Matthew Lillard's directorial debut, "Fat Kid Rules the World," is a standard coming-of-age movie; it never does anything surprising or adventurous. But if you accept it on those terms, it's an entirely serviceable ode to punk rock as the ultimate panacea for teen angst.
Based on K.L. Going's young-adult novel about an overweight teen who discovers his much-needed catharsis by banging on a drum set, "Fat Kid" occasionally suffers from the feeble conventions of an afterschool special, although it rises above those trappings largely thanks to an impressive turn by Jacob Wysocki.
Proving his emotionally resonant work in "Terri" was no one-trick wonder, Wysocki credibly embodies depressed Seattle teen Troy, a hopeless recluse still reeling from the death of his mother and struggling to get along with his cold-blooded father, a police officer whose job influences his stern parenting skills. From the opening minutes, when Troy imagines and then attempts to commit suicide by leaping in front of a bus, the teen's misery takes center stage. It's one of several imaginary moments that occasionally take over the movie in a recurring device that effectively illustrates Troy's disconnection from the world.
His escape from oblivion arrives in the form of an enthusiastic rocker, Marcus (Matt O'Leary). A rebellious kid from a broken home, he arbitrarily goads Troy into becoming the drummer for his band even though Troy has never played. Initially mortified by Marcus' invasion of his private life, Troy eventually embraces the opportunity to leave the bubble of his troubled home and experience the hard-partying lifestyle of the music scene.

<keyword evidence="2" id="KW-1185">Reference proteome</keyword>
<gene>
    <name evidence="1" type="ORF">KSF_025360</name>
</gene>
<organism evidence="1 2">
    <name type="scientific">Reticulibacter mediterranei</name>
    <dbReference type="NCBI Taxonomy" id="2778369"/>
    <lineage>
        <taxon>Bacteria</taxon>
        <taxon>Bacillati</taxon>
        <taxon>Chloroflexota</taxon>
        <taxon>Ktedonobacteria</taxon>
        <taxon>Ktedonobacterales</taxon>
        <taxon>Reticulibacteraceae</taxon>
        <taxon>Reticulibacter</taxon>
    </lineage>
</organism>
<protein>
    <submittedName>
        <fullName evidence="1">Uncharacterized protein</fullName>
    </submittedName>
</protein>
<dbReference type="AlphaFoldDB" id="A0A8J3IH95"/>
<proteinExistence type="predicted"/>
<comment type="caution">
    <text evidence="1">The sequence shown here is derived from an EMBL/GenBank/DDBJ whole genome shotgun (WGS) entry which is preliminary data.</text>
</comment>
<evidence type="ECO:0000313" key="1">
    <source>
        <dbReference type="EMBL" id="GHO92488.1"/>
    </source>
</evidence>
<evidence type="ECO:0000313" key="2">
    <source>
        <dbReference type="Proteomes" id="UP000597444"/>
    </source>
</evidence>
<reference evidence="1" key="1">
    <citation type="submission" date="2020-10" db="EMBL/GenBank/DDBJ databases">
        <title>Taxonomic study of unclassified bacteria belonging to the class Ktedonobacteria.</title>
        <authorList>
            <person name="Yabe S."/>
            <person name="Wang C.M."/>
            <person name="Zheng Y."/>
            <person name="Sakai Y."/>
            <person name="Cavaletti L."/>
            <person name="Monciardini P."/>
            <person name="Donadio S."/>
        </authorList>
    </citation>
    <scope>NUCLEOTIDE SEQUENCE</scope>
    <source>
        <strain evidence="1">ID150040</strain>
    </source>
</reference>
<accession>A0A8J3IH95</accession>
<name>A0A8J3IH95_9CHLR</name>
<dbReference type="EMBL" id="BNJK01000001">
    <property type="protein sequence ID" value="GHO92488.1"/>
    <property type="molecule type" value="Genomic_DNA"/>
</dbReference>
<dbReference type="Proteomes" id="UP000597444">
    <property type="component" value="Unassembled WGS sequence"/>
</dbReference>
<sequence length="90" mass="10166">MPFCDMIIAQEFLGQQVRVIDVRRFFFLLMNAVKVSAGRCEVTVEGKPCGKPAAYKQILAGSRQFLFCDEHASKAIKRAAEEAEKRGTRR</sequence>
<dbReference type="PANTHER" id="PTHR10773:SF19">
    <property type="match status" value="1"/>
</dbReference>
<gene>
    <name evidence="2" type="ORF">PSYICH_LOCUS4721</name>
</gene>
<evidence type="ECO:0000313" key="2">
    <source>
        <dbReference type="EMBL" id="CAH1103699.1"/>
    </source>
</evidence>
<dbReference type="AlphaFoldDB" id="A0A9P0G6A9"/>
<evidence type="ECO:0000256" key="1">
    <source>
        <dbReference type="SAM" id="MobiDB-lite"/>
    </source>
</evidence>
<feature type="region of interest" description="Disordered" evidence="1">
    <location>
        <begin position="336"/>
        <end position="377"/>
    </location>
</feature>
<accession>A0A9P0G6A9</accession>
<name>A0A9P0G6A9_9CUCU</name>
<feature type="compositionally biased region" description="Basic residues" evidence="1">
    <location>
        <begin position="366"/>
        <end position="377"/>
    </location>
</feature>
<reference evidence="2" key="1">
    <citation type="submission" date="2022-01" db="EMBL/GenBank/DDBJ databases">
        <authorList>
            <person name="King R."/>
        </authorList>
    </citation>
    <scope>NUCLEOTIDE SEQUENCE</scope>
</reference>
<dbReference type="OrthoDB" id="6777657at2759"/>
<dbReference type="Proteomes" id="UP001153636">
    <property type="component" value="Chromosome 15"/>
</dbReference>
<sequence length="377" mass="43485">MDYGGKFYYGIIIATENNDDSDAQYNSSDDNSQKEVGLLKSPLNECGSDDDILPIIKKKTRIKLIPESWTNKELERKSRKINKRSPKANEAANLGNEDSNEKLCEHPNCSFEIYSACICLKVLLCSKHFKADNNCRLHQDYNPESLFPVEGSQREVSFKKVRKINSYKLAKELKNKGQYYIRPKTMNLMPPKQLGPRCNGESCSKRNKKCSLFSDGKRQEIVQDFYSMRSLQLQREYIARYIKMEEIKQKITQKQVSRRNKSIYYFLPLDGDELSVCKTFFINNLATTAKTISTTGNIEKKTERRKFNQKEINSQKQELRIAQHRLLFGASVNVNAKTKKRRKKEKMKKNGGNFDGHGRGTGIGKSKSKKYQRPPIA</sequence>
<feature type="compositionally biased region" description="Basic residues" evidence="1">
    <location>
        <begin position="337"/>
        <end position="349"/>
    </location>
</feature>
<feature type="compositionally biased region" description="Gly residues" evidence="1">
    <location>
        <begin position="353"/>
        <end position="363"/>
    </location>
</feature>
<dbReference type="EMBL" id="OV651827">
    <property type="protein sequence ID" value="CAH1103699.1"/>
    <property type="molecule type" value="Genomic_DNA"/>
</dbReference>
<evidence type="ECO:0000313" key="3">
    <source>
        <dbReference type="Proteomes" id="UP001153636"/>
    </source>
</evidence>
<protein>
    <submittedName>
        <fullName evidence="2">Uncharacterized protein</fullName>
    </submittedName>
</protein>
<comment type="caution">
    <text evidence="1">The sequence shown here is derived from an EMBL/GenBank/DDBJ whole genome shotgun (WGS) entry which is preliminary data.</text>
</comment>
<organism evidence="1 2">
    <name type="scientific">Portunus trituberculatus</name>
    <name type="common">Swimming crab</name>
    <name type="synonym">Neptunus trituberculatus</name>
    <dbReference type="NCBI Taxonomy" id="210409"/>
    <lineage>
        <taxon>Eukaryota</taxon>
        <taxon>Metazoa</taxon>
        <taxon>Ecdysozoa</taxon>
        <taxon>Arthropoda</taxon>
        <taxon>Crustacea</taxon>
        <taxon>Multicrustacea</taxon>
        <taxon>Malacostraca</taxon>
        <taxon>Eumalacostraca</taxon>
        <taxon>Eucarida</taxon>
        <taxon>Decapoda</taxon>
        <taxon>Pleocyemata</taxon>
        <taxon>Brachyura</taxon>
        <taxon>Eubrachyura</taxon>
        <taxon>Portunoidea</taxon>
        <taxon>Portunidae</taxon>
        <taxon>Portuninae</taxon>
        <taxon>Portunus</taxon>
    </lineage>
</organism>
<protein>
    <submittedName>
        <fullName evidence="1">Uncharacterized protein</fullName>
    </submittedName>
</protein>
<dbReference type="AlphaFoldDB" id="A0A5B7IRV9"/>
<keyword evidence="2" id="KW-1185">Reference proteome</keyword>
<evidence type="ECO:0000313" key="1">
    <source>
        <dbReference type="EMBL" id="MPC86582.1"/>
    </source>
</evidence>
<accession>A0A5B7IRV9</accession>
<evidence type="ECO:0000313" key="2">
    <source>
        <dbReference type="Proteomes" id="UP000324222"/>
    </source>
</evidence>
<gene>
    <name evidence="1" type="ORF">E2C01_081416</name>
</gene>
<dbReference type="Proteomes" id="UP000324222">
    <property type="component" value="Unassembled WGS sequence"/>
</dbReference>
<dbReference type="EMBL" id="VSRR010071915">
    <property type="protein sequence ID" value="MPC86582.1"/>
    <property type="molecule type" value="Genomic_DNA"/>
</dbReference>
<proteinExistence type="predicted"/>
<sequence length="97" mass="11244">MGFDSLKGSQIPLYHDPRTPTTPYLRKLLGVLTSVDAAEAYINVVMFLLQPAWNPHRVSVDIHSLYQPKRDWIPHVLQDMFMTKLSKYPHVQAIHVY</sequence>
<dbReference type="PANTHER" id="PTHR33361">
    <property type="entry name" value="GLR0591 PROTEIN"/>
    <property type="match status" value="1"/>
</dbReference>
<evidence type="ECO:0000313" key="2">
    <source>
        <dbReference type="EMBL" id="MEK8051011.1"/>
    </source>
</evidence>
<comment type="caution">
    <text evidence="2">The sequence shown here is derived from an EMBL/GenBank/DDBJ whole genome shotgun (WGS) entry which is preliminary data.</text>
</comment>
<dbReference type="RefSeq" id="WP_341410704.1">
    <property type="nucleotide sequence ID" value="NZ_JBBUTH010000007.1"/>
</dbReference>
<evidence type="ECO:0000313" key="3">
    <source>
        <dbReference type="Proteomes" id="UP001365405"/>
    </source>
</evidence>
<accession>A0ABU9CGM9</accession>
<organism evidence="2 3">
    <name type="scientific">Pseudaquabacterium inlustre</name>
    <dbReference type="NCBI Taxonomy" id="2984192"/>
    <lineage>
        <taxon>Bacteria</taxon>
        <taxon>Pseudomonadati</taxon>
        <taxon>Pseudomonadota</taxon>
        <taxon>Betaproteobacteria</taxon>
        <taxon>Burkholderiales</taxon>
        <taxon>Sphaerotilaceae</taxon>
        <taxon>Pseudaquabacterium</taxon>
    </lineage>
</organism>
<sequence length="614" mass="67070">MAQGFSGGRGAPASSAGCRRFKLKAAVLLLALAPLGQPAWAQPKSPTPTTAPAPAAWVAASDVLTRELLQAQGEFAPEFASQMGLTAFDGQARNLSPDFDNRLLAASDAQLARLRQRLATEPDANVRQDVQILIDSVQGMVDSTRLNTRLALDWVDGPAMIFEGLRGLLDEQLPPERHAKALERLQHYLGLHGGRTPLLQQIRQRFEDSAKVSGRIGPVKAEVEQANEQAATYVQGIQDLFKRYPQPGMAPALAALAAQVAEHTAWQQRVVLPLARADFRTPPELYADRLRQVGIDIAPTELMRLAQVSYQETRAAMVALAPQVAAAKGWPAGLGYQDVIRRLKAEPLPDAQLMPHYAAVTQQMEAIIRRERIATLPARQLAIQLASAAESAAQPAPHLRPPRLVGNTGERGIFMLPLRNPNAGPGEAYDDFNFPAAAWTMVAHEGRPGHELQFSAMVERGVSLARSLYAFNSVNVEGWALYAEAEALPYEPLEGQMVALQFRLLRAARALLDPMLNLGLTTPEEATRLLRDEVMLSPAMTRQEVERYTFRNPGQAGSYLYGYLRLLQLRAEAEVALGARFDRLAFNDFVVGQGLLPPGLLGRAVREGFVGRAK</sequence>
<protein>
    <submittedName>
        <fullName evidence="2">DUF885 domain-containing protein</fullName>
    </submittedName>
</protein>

"Fat Kid" initially feels like a mediocre comedy-drama, but it reaches for a better movie when Troy wakes up to the possibilities of punk rebellion, scribbling on his wall and banging out his frustrations on a newly furnished set. Wysocki's heartfelt performance makes these scenes imminently watchable, even though the film never ventures beyond familiar conventions. Lillard's direction (and the screenplay by Michael M.B. Galvin and Peter Speakman) play up Troy's increasing sense of confidence to satisfying effect.
Scenes in which Troy enjoys his first wild concert experience and flirts with a high school crush contain an impressive amount of credibility, but the scenes surrounding them lack the same firm grounding. Because of Lillard's acting background, one can easily see the tension in "Fat Kid" between a first-time director who lacks the ability to energize his story but has an unquestionable talent for coaching potential out of his cast, all of whom deliver respectable performances.
Unfortunately, the movie veers off track by shifting focus to the drug-addled Marcus, whose dangerous lifestyle leads Troy and his family to step up their game and try to save him. Alternately friendly, mean-spirited and a total wreck, Marcus contains too many inconsistencies to work as the other central character in a movie made on such a small scale.
More generally, the story's cheery, upbeat intentions often feel out of sync with Troy's grim world; a few too many earnest monologues prevent the movie from feeling like anything other than a simple entertainment. But the ball remains firmly in Wysocki's court and he runs with it as far as he can, helping "Fat Kid" find its way to a satisfying climax. Just as Troy rules the world, Wysocki rules the movie, even if he can't defeat its general mediocrity.
Criticwire grade: B–
HOW WILL IT PLAY? Lillard's name will propel the movie beyond pure festival attention, but the conventional plot and mixed buzz will probably relegate it mainly to a low-key life on VOD.